On January 26, 2018, the total number of people evacuated around erupting Mayon volcano reached 81 618, according to data provided by the Department of Social Welfare and Development (DSWD). Alert Level 4 remains in effect. Authorities are strongly advising the public to be vigilant and desist from entering the 8 km (5 miles) wide danger zone, and to be additionally vigilant against pyroclastic density currents, lahars and sediment-laden streamflows along channels draining the edifice.
There are 22 827 families or 88 886 persons in 56 barangays in Albay Province affected by the phreatomagmatic eruption of Mount Mayon, DSWD said.
A total of 18 365 families of 69 672 persons are taking temporary shelter in 69 evacuation centers while 2 822 families or 11 946 persons are staying with relatives in Camalig, Daraga, Malilipot, and Santo Domingo, bringing the total number to 81 618.
Between 22:11 UTC, January 24 and 18:31 UTC, January 25, Mayon Volcano Observatory registered 7 episodes of intense but sporadic lava fountaining from the summit lasting 26 – 57 minutes.
The lava fountains reached 150 to 500 m (500 – 1 640 feet) high and generated ash plumes that reached 500 m to 3 km (up to 1.8 miles) above the crater. The events fed lava flows on the Mi-isi and Bonga Gullies, sprayed near-vent lava spatter, and fed incandescent rockfall on the summit area.
Pyroclastic density currents or PDCs on gullies heading the Mi-isi, Lidong/Basud, and Buyuan Channels were also observed. The runout of PDCs on the Buyuan Channel is now exceeding 5 km (3.1 miles) from the summit crater.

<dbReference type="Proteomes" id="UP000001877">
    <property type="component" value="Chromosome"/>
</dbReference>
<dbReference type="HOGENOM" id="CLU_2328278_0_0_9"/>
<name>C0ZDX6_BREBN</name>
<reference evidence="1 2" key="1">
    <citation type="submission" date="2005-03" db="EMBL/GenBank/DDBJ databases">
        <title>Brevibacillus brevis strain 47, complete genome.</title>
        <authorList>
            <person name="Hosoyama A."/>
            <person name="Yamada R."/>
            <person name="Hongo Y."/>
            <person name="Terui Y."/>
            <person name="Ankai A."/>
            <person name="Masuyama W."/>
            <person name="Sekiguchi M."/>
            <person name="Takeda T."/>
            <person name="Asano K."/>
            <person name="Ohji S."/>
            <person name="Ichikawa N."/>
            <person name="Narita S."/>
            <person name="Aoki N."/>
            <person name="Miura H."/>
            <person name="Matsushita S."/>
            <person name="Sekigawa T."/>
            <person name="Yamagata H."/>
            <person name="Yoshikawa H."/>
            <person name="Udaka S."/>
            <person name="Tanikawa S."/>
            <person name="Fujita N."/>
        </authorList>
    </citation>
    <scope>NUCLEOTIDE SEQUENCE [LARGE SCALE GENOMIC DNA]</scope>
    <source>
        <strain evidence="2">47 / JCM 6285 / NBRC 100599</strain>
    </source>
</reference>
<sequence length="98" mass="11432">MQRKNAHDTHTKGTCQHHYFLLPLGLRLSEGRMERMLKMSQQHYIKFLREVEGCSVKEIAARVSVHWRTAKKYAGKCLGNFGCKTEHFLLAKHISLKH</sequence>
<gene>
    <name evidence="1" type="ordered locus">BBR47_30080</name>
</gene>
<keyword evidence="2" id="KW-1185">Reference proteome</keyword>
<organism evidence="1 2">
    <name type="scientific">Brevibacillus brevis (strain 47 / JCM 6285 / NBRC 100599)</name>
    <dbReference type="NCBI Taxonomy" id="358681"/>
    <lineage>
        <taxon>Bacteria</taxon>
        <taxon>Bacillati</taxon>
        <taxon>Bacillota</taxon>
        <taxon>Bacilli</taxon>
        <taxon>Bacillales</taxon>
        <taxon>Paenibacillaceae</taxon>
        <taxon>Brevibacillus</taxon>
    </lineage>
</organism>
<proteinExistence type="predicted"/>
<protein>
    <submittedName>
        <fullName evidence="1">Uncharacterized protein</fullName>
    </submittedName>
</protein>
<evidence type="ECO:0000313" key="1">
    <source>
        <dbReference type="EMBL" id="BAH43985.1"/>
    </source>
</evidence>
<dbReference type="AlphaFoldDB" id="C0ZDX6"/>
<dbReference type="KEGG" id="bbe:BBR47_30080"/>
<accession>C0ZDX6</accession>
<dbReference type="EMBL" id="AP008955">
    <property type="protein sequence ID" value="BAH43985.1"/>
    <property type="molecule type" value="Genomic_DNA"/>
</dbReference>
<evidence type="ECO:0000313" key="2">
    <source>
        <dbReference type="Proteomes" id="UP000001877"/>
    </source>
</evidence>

Mayon’s seismic monitoring network registered 15 volcanic earthquakes, 19 tremor events (of which 7 correspond to the lava fountaining events), one episode of pyroclastic density current or PDC generation from lava collapse, and numerous rockfall events. Rockfall events were generated by the collapsing lava front and margins of the advancing lava flow on the Mi-isi and Bonga Gullies. Currently, the Mi-isi and Buyuan lava flows have maintained their advance to 3 km (1.8 miles) and one 1 km (0.62 miles), respectively, from the summit crater.
Sulfur dioxide gas emission was measured at an average of 1916 tonnes/day on January 25, 2018. Electronic tilt and continuous GPS measurements indicate a sustained swelling or inflation of the edifice since November and October 2017, consistent with pressurization by the magmatic intrusion.
Alert Level 4 remains in effect over Mayon Volcano, PHIVOLCS said, strongly advising the public to be vigilant and desist from entering the 8 km (5 miles) wide danger zone, and to be additionally vigilant against pyroclastic density currents, lahars and sediment-laden streamflows along channels draining the edifice.
Featured image: Mayon volcano on January 25, 2018. Credit: PHIVOLCS